Friday, November 16, 2012

States Have Not Yet Shifted Their Focus from Building Education Data Systems to Helping People Like Parents and Teachers Use Them

The Data Quality Campaign’s (DQC) eighth annual state analysis, Data for Action 2012, shows that although states are making progress in supporting effective data use, the hardest work remains. States collect quality data and have enacted policy changes, but they have not yet focused on helping people, especially parents, teachers and students, effectively use data.


“States should be commended for their hard work building robust data systems. But it’s time to focus on the people side of the data equation — how this benefits teachers and students,” said Aimee Rogstad Guidera, executive director of the Data Quality Campaign. “State policymakers must actively support a culture in which all education stakeholders are actually using and learning from this crucial information to improve student achievement — not just using data for shame and blame.”


Without exception, every state in the country collects quality data extending beyond test scores. Yet no state has taken all of the 10 State Actions to Ensure Effective Data Use, which support making better use of the rich data states now collect. For example:

  • States have laid the foundation to link P–20/workforce (P–20W) data systems but lack governance structures with the authority necessary to share appropriate and limited critical data. This deficiency makes it nearly impossible to provide people the data they need to ensure that students stay on track for success in college and careers.

  • States are producing reports and dashboards using longitudinal data but are lagging in ensuring data access by stakeholders such as parents; there is more work to do to meet all stakeholders’ needs.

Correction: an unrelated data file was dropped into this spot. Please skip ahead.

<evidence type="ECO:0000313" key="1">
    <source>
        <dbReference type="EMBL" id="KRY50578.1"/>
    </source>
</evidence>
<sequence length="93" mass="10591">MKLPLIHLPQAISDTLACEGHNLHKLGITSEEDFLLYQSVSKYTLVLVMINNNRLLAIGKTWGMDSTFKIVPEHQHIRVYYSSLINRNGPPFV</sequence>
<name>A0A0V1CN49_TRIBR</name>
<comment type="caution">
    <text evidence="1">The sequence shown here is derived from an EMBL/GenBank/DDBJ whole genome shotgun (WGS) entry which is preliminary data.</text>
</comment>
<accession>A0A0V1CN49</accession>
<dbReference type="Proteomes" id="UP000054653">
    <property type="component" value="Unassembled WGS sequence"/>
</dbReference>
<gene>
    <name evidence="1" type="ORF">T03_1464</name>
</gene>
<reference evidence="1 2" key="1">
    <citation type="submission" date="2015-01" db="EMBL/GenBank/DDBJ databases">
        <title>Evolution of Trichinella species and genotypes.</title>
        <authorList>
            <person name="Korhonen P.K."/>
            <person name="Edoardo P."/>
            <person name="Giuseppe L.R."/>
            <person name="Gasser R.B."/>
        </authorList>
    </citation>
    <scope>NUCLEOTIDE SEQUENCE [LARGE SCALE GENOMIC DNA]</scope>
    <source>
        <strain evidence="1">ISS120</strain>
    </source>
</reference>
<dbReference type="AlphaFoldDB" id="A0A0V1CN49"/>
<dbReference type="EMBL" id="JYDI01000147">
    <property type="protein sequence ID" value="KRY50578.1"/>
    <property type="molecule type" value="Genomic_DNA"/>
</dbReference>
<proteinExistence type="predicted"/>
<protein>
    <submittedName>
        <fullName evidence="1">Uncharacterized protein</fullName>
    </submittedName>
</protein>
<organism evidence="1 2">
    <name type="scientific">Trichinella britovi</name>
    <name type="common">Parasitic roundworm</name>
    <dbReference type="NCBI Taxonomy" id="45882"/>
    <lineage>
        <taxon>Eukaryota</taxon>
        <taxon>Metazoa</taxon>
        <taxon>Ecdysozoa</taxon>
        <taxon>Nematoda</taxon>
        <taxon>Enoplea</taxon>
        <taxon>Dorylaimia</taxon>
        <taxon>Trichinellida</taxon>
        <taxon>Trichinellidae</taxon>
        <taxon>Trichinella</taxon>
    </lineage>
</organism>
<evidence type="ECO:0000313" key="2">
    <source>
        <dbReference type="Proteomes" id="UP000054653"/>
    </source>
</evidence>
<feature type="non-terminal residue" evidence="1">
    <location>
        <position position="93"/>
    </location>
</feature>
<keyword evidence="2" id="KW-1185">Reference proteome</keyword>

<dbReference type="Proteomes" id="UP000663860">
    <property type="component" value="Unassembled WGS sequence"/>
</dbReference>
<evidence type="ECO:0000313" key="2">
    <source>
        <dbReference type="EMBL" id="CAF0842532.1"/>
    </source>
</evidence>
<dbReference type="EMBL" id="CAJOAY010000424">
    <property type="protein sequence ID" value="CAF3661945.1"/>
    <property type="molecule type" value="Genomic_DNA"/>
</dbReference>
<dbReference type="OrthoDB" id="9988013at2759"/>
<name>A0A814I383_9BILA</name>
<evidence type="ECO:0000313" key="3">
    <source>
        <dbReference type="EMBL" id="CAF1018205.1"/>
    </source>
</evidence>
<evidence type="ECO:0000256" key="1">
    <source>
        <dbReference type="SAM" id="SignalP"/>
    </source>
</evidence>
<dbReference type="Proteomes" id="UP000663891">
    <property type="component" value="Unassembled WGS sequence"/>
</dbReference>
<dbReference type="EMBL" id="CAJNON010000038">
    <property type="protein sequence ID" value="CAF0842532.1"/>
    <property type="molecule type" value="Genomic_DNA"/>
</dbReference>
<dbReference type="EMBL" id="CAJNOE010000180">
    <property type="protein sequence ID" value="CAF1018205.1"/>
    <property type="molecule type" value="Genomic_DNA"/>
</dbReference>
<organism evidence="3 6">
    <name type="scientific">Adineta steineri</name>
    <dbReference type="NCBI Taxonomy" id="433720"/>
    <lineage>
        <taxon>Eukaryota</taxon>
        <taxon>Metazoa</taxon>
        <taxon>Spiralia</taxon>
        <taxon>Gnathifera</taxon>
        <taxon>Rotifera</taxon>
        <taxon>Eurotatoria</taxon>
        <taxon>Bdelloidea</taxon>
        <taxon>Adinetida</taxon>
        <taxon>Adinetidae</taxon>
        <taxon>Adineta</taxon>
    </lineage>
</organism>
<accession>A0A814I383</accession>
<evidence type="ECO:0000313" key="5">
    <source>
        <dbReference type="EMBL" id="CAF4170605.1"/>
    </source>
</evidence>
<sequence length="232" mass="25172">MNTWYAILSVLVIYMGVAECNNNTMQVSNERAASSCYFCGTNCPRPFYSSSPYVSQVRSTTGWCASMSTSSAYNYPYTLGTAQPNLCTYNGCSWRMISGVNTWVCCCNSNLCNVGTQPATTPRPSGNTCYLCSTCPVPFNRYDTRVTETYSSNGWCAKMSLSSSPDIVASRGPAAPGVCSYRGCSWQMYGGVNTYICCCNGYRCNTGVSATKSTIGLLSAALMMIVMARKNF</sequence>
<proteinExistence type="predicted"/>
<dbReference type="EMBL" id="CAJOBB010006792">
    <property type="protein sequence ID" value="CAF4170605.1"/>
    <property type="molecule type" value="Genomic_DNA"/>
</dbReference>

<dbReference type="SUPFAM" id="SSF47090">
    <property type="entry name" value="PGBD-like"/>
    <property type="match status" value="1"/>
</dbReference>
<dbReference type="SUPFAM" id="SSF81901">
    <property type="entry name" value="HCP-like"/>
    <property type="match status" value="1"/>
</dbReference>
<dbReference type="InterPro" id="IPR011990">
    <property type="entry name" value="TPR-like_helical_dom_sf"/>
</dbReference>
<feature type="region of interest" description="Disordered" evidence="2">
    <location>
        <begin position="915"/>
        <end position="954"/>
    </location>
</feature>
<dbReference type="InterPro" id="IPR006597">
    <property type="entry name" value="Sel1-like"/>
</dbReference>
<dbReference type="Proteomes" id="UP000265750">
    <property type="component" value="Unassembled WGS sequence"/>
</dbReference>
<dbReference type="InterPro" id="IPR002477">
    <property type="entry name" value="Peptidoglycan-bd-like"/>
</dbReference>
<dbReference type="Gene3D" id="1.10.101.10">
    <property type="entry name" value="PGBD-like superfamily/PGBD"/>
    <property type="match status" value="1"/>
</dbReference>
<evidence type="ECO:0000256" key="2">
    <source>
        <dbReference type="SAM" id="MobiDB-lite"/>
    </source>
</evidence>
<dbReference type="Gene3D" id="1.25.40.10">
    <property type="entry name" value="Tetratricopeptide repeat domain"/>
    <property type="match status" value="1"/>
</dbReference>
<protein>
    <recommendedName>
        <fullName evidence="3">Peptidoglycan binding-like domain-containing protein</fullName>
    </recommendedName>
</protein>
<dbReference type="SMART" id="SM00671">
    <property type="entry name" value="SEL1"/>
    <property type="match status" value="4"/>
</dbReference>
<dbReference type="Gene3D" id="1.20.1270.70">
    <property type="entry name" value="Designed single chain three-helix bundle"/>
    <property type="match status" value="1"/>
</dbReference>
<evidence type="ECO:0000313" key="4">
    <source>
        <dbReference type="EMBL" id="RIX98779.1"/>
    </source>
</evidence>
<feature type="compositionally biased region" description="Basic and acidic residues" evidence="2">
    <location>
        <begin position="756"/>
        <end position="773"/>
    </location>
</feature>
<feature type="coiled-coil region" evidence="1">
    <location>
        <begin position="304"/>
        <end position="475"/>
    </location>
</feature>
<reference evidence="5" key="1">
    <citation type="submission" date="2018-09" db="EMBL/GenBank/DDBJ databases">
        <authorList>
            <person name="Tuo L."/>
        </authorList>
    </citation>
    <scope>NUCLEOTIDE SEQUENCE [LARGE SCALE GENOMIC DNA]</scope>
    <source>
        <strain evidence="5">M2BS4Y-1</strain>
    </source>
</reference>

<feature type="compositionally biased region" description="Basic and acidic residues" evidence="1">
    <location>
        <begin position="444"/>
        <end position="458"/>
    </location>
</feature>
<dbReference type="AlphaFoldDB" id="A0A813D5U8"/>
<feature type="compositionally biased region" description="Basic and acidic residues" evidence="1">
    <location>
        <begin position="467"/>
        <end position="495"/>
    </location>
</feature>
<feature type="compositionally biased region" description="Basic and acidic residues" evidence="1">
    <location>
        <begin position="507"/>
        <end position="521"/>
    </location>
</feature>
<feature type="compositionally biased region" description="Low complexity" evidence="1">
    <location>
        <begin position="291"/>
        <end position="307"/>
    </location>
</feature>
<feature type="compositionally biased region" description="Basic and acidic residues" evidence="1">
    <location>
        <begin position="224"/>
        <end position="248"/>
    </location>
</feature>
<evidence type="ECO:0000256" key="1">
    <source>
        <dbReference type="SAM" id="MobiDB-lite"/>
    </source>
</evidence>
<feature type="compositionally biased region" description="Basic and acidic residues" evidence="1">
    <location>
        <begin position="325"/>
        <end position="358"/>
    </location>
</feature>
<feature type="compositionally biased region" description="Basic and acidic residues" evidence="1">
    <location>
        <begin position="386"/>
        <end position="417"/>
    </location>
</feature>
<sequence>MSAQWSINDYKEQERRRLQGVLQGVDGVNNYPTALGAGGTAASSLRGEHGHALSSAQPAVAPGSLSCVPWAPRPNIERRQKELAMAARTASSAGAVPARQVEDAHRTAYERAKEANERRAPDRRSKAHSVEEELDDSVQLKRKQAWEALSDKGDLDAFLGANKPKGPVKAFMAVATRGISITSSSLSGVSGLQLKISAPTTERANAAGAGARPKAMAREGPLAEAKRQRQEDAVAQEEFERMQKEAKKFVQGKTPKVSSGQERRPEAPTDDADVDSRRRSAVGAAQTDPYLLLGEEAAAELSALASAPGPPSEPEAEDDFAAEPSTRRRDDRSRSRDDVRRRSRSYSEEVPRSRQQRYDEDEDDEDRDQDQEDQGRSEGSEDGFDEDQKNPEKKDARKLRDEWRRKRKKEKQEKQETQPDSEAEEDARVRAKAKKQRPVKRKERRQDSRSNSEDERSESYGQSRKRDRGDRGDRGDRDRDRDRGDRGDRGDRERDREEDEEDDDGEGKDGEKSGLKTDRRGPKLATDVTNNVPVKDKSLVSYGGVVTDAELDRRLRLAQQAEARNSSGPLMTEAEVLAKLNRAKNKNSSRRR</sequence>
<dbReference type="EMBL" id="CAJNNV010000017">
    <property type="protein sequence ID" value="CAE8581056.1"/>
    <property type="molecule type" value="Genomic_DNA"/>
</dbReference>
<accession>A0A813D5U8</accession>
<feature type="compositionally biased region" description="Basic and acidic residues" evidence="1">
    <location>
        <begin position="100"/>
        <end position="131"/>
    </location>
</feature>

• States are increasingly providing training to help stakeholders use data but have not done enough to build the capacity of all education stakeholders to effectively use data, especially teachers.

However, some states are doing cutting-edge work, proving that these challenges can be addressed now:

  • Kentucky has refined providing information to high schools about their graduates’ performance in college and used this information to increase college enrollment rates and reduce remediation rates for Kentucky students.

  • Delaware has implemented 9 of the 10 State Actions by leveraging P–20W leadership, state policy, federal opportunities and resources and can now use data to answer important policy questions like which students enroll in postsecondary institutions and whether they get jobs in the field in which they were trained.

  • Maine collaborated with stakeholders from critical agencies to build the policy, support and infrastructure to link data systems across the P–20W pipeline, which ensured that data collection, sharing and use are aligned with the state’s broader policy priorities aimed at improving student outcomes.

  • Indiana has made great progress ensuring that stakeholders have access to the data they need, developing a web-based portal and college- and career-readiness reports that provide data, resources, and tools for districts, schools, educators and families. Indiana also achieved the greatest growth on the 10 State Actions over the past year, from 3 to 8 State Actions.

  • Ohio has developed a strong teacher-student data link (TSDL) that has helped the state generate teacher performance data to share with teacher preparation programs, which provides them the data they need to improve their programs and ensure their graduates are prepared to enter the classroom.

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